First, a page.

An analyst in HR scores checklist; often weighing factors


Performance of a WM rated on the basis of positive checks
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5. Behaviourally-Anchored Rating Scales

Aims to test employee behaviour than other features

It is a variation of RS: Job dimension rated in behaviours


Use critical incidents to describe various Perform. Levels

Presumes: Using specific job behav.: leads to error-free PA


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Behaviourally-Anchored Rating Scales contd

Firstly, relevant job-related dimensions identified


e.g. human relations skills; risk-taking; professionalism

Wide variety of behavioural examples are considered


The examples identified & evaluated by a sample Gr. of raters
A scale-point (7 or 9 ) to each example selected is allocated (Fig.)
Behaviour expected at each point identified i.e. good, poor

For clarity only 1 behavl. example given at each point


But in fully-developed scale, can be several behaviours at each point

Thus WMs actual job behaviour judged against desired


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Table: BARS for Deputy Sec.HR Skills


Performance Category: Human Relations Skills

Excellent 7 Can be expected to maintain and facilitate harmonious relationship with


the most disagreeable professors/students/staff even in adverse situation

Good 6 Can be expected to command high respect by nearly all professors,


students, staff, most of whom consider the employees to be a warm cooperative person

Above Ave. 5 Can be expected to maintain composure in difficult situations and is


polite to those entering the Department Office

Average 4 Can be expected to treat the majority of persons with courtesy and
resolve minor conflicts that occasionally arise between staff members

Below Ave 3 Can be expected to exhibit somewhat superficial politeness with a


tendency toward curtness when under stress

Poor 2 Can be expected to exhibit frequent unprovoked rudeness that


occasionally but significantly impairs job performance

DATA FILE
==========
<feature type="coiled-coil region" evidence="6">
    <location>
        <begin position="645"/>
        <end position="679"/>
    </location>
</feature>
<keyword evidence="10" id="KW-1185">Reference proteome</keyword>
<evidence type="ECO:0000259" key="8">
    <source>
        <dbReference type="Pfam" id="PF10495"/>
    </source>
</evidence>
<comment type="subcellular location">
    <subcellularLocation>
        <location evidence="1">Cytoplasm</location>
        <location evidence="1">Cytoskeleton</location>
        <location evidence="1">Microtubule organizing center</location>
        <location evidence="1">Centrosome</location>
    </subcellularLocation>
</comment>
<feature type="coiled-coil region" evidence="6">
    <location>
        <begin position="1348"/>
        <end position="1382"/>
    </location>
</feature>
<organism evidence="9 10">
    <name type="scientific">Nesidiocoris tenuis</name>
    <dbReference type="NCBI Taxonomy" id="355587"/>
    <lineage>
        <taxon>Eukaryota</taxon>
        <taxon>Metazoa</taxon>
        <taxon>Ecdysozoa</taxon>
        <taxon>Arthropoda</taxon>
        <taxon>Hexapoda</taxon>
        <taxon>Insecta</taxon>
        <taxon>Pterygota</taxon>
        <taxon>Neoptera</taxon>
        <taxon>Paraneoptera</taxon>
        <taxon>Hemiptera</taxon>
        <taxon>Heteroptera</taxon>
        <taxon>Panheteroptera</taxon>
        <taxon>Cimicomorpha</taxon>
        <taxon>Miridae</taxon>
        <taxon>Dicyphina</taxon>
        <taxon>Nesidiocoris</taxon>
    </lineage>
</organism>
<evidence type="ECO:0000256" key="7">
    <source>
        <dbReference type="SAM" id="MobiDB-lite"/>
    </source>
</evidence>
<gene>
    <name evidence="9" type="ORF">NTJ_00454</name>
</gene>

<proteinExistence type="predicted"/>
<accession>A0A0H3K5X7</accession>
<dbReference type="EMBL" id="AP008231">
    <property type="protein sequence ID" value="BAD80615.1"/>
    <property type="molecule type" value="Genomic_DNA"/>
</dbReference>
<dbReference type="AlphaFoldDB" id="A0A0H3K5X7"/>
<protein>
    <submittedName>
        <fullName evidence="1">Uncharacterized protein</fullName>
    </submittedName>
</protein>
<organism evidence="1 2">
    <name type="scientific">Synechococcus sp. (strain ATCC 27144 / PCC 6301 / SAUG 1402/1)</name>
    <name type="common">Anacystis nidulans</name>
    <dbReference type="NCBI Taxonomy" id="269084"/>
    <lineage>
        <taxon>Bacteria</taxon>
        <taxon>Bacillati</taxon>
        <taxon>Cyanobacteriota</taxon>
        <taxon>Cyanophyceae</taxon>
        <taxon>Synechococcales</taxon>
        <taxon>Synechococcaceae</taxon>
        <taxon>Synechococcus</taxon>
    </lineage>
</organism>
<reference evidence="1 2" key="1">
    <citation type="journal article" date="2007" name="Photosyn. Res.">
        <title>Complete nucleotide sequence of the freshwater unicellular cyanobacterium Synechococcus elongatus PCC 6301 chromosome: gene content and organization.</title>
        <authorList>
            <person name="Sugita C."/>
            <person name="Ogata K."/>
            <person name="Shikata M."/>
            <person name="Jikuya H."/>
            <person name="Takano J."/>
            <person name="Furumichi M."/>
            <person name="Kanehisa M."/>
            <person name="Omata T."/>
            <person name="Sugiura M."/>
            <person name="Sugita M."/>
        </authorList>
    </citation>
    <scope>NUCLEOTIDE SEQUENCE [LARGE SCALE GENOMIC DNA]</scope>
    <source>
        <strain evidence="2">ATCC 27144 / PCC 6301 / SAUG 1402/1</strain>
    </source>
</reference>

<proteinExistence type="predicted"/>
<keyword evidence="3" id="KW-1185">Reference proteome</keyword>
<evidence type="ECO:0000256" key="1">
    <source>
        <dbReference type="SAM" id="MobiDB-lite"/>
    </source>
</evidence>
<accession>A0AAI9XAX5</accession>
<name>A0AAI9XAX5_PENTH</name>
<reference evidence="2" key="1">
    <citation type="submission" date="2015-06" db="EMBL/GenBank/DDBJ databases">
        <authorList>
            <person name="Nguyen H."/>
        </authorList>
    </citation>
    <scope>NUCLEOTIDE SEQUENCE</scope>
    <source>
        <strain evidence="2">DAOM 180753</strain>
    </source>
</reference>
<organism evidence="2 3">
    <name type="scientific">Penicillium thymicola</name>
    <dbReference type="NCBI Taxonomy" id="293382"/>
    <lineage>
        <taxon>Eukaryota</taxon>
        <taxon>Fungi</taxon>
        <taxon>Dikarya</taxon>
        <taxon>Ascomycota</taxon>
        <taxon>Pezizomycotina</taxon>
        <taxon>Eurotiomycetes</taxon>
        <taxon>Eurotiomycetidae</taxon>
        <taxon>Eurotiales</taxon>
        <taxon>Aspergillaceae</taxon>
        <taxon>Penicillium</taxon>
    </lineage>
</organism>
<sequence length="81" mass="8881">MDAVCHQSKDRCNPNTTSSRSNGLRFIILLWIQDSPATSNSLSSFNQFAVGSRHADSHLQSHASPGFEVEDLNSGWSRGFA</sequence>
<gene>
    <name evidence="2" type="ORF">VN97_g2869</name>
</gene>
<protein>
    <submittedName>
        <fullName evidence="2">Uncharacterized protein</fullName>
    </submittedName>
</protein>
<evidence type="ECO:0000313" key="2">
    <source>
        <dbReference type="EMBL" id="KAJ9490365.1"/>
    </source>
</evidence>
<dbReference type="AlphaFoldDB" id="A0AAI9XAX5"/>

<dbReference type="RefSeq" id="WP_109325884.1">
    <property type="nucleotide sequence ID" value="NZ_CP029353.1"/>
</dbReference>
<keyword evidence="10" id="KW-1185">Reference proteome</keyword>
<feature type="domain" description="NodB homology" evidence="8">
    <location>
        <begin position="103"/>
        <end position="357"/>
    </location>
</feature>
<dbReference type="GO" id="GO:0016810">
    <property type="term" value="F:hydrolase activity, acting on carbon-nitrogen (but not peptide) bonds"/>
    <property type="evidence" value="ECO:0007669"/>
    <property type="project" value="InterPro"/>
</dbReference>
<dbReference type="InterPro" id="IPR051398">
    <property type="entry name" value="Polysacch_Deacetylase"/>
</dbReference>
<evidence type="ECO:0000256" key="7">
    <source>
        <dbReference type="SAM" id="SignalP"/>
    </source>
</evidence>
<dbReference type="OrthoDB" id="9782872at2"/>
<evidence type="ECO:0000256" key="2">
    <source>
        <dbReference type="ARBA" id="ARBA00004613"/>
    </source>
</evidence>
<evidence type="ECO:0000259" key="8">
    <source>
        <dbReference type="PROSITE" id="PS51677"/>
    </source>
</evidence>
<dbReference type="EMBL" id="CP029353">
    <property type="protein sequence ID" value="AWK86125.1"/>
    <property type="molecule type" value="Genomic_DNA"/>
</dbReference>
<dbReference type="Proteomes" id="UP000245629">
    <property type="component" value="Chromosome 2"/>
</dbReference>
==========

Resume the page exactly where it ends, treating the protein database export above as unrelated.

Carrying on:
Extreme poor 1 Can be expected not to get along well with others and is a significant
source of low employee morale and poor relations with other departments 45

Still Another Behavioural Rating Scale

Behaviorally Anchored Rating Scales (BARS):

The customer service representative

1 2 3 4 5

Argued with Offered positive Used positive


customer information phrases to
about product when asked describe
suitability directly product
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6. Management by Objectives (MBO)


Precise, measurable org. wide goal-setting; includes:
Profits, sales, wastage level, complaints, quality of product

Org. objectives translated into depttl. goals:


Deptt. heads & superiors involved in depttl. goal-setting
Targets passed to departments, division, individuals
Depttl. head discusses depttl. goals with subordinates

Subordinate involved in setting/reviewing targets


Indivs. asked to set own goals; discussed; joint target-setting
Targets periodically reviewed/revised to keep flexible/update
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Management by Objectives

Source: Robbins, 2003

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Management by Objectives

Source: Schermerhorn, 2003

Caution in
Performance Mgt. System

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Performance Problems
Research: huge performance gap between high
and low performers in any organization

between 30%-50% for unskilled jobs

& up to 100% for highly technical ones

From : Why people do not get fired: the psychology of discipline avoidance 51
- http://www.workrelationships.com/site/articles/performance_management.htm

How to Destroy PM System


Do not follow policies
Be inconsistent in application
Treat it as unimportant

Do not follow-up
Reprimand in public; Reward in private

Conduct when angry


Be late
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What Can one Learn from this Session?


Performance Mgt is a broader term than PA

Many alternative approaches & methods of PA

Managers need to guard against typical problems in PA

To ensure performance, mgrs must devise effective PA system

Approaches to PA and its methods must not be mixed

There is tendency to move to more modern PA methods